Their financial difficulty isn't indicative of most American companies, which Grennes said are, in general, having no trouble paying their bonds.

"If this were a private debt instead of government debt, then the holder of the bond could go to court," Grennes said. "Since it's government debt, you can't do that. The Chinese government can't seize the White House."

Will China become a world power? If it does, will it ask for its money back?

(UWIRE) -- Economically, China will become a world power, Williams said.

"The best projection -- best economic projection -- is that China will surpass the United States in size by 2027," he said.

Williams said he expects the United States' growth rate to fall to 1 to 2 percent in the next few years due to the economic slowdown the U.S. is experiencing. China, however, is expected to keep growing at 8 percent per year.

Williams attributes China's success mainly to its population.

"China is going to be big in many things because it has such a big population," he said. "But it doesn't necessarily mean they are going to be wealthier than typical American."

He said this is due mainly to a lack of Chinese individual freedom.

"I'm hesitant to say China is going to be a leading world power," Williams said. "It's going to be a strong and large country economically, but China still has not positioned itself well enough to be the leader of the world. Until it liberalizes its political system, I don't think it can be."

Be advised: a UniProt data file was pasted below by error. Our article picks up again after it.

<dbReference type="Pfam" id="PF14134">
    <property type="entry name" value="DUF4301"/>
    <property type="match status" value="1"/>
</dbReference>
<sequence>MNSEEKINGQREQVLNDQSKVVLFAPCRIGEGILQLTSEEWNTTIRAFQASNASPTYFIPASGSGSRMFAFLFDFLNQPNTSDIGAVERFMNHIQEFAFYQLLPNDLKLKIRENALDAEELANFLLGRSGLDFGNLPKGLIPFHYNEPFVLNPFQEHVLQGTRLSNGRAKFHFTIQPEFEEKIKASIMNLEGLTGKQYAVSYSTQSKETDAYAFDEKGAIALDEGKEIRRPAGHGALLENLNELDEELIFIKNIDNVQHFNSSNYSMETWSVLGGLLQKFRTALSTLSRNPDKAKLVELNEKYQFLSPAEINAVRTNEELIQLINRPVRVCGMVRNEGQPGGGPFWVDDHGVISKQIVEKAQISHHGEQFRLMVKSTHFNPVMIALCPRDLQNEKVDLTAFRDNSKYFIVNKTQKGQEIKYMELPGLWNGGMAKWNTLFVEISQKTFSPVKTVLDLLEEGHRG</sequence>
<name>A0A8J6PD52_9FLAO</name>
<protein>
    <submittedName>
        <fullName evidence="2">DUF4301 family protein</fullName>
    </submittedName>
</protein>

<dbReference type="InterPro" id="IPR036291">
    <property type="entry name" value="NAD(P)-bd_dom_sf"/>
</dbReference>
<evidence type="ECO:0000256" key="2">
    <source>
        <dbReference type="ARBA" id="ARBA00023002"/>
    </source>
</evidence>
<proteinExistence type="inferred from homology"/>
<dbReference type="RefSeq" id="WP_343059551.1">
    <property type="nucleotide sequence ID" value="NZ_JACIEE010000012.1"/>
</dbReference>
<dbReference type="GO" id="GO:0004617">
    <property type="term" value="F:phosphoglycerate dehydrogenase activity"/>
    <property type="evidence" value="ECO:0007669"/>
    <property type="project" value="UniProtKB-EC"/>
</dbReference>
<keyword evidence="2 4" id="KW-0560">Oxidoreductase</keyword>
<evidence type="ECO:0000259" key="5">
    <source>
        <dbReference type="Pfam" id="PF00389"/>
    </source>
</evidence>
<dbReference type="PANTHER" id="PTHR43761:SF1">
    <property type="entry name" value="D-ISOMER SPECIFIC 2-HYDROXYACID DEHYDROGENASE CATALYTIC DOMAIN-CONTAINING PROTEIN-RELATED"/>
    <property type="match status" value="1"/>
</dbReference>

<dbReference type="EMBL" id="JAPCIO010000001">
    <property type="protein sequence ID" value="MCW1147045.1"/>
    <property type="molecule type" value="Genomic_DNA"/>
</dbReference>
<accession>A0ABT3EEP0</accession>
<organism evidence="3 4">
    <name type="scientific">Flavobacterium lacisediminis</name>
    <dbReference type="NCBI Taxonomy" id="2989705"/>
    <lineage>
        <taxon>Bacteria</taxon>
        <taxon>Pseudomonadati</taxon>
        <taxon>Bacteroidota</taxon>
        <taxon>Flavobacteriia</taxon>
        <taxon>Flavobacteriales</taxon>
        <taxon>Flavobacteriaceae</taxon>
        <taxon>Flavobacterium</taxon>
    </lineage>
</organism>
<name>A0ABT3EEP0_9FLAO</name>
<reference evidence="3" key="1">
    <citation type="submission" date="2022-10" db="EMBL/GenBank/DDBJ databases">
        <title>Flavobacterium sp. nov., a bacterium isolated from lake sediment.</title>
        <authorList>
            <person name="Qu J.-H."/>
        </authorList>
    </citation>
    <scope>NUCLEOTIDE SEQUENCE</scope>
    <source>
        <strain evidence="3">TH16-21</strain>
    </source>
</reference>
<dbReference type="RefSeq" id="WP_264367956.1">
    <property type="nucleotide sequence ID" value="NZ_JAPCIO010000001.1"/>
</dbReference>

Although Grennes said the United States will repay its debt to China, Williams said that, if the American government chooses not to, China will not ask for its money.

It will, he said, start investing less in American business and stop buying debt.

"American debt is going to be looked upon as less safe than it has in the past," he said. "That will cause China to spend more of its money at home, on its own domestic needs and on its own people. It hasn't really made a lot of sense to anybody anyway that China would gain so much foreign currency reserves and not improve the lives of its own people."

In the past six years, Williams said the Chinese market for its own products has grown so that the country doesn't necessarily need the American market.

"They've got that outlet now which they have not had," he said. "Their own market has become more important to them, and more people in China now have more money to buy goods."

How will this debt impact the economy?

(UWIRE) -- The burden of paying off this debt will, Grennes said, come from either the tax payers or from companies and shareholders who are responsible for the debt.

But if the economy goes into recession, Grennes said it will be harder for "the typical American to get a loan."

If the economy tightens, Williams said personal debt like college and car loans and mortgages will be harder to come by.

"It's going to be hard, but eventually the United States will come back," he said. "This is a major economy. It's an innovative economy. We're a country with a high level of productivity, we have the trained man power to be productive and have all the technology to be productive. Between our inventiveness and productivity, we will come back."

In the meantime, he said, "We will see the changes we need to make in social policy and the economy."